01 May 2007: A joint visit with RSPCA, DPI, RLPB. All but one paddock <50kg DM/ha (sic). The corn 'hay' purchased is actually corn baled after the cobs have been stripped had an ME 4.6 MJ.ME/kg DM, CP 5%, digestibility 37%.Adult dry sheep will starve to death on this low energy ration in bare paddocks.

PROGRAZE gives benchmarks for temperate pastures:

The minimum herbage mass kg green DM/ha) to maintain satisfactory production levels in dry sheep is:

Table of digestibility

If there is abundant dry feed PROGRAZE suggests it will maintain dry stock if 55 - 60% digestibility with an ME 7.4 -8.2 MJ.ME/kg DM but weight loss is likely when digestibility falls to 50-55% with an ME of 6.5 -7.4 MJ.ME/kg DM.

A benchmark for a rough assessment is the excellent DPI publication Managing Drought October 2005, page 78, appendix 1 where the most likely ME for pasture hay (mostly grass) is 8.3. What this means is adult sheep fed ad lib grassy hay will gain a little bit of weight; weaners will lose weight on the same feed. I find this a useful starting point when discussing starvation problems.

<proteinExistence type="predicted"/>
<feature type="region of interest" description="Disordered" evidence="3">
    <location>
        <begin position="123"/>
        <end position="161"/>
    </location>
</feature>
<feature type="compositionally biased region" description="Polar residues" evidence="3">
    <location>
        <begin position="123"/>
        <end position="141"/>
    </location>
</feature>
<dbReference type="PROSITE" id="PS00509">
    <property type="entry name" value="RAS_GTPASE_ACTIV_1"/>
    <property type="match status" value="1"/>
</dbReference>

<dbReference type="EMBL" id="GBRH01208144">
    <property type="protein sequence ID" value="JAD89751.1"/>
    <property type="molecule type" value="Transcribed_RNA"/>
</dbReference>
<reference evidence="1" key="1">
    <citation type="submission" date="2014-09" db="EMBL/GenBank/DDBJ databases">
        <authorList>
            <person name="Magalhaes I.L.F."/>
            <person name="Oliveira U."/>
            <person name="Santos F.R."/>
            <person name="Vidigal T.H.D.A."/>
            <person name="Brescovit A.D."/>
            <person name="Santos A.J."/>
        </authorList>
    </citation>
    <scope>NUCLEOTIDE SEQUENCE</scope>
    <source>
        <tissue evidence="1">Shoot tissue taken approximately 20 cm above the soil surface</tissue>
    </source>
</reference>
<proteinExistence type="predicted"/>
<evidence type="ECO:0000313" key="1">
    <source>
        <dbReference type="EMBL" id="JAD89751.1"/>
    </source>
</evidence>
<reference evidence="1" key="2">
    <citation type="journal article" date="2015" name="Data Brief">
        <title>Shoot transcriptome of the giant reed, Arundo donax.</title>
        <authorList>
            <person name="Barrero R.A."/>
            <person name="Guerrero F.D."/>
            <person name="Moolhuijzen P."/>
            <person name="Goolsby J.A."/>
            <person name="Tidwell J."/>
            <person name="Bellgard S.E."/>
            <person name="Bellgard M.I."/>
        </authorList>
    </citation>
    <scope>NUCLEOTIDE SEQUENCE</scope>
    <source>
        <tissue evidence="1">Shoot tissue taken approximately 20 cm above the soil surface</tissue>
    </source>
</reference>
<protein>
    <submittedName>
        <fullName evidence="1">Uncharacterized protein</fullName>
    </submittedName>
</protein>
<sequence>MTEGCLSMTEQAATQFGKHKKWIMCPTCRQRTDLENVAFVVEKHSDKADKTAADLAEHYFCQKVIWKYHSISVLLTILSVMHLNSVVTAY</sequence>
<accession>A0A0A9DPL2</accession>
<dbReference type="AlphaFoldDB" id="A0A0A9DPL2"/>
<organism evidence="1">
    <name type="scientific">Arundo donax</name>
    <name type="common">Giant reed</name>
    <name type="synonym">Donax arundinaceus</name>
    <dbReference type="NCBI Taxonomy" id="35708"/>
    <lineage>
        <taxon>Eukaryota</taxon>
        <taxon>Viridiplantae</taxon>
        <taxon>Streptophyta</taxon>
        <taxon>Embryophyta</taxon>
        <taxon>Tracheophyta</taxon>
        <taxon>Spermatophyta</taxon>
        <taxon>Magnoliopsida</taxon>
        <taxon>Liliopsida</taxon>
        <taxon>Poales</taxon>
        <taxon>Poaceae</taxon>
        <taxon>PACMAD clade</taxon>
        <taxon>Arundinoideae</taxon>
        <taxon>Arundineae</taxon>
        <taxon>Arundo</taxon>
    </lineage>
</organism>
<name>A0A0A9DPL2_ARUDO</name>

We recommended better hay, get stock into 2-3 paddocks, check daily. I also suggested getting a neighbour to broadcast lupin so the sheep had a safe high energy (likely ME 13 MJ.ME/kg) feed supplement. 500 g/head/day lupins would provide maintenance for a 45 kg sheep. There was no equipment to enable cereal grain feeding. The Graz Feed program calculates 400g/head/day lupins plus 600 g/head/day corn hay would have given a negligible weight gain of 1g per day. The corn hay was of such low value that even a high energy/protein supplement like lupins had minimal effect on improving its digestibility. We all liaised with potential feed suppliers as we tried to get a negotiated solution and adequate feed.

09 May 2007: RSPCA visited and reported there was a green pick and the owner had ignored our advice re hay, lupins and confinement.

16 May 2007 I did a drive by inspection. There was a green pick and corn straw available. I noted strays with fleece derangement; this triggered written warning (no. 2) re lice and strays. In retrospect it should have resulted in a penalty notice.

21 May 2007 RSPCA - Sheep surviving on green pick and corn straw. Remarkable given the Graz Feed figures.

28 July 2007 RSPCA - OK but concerned with potential problems

14 September 2007 LHPA - Paddock feed supply will soon run out. The EI outbreak is a distraction with the increased workload at the office and multiple placements for all our AH staff at EMAI.

27 September 2007 LHPA/RSPCA - Sheep have crutch stain/dags crutching overdue as owner injured (still crutching at 87)

28 September 2007 - shearer advises he will crutch next week.

Dec 2007 - shorn

29 Feb 2008 - Complaint re strays

05 March 2008 Ranger - Sheep shorn but not dipped, feed running out, some paddocks have feed & no sheep but inadequate boundary fencing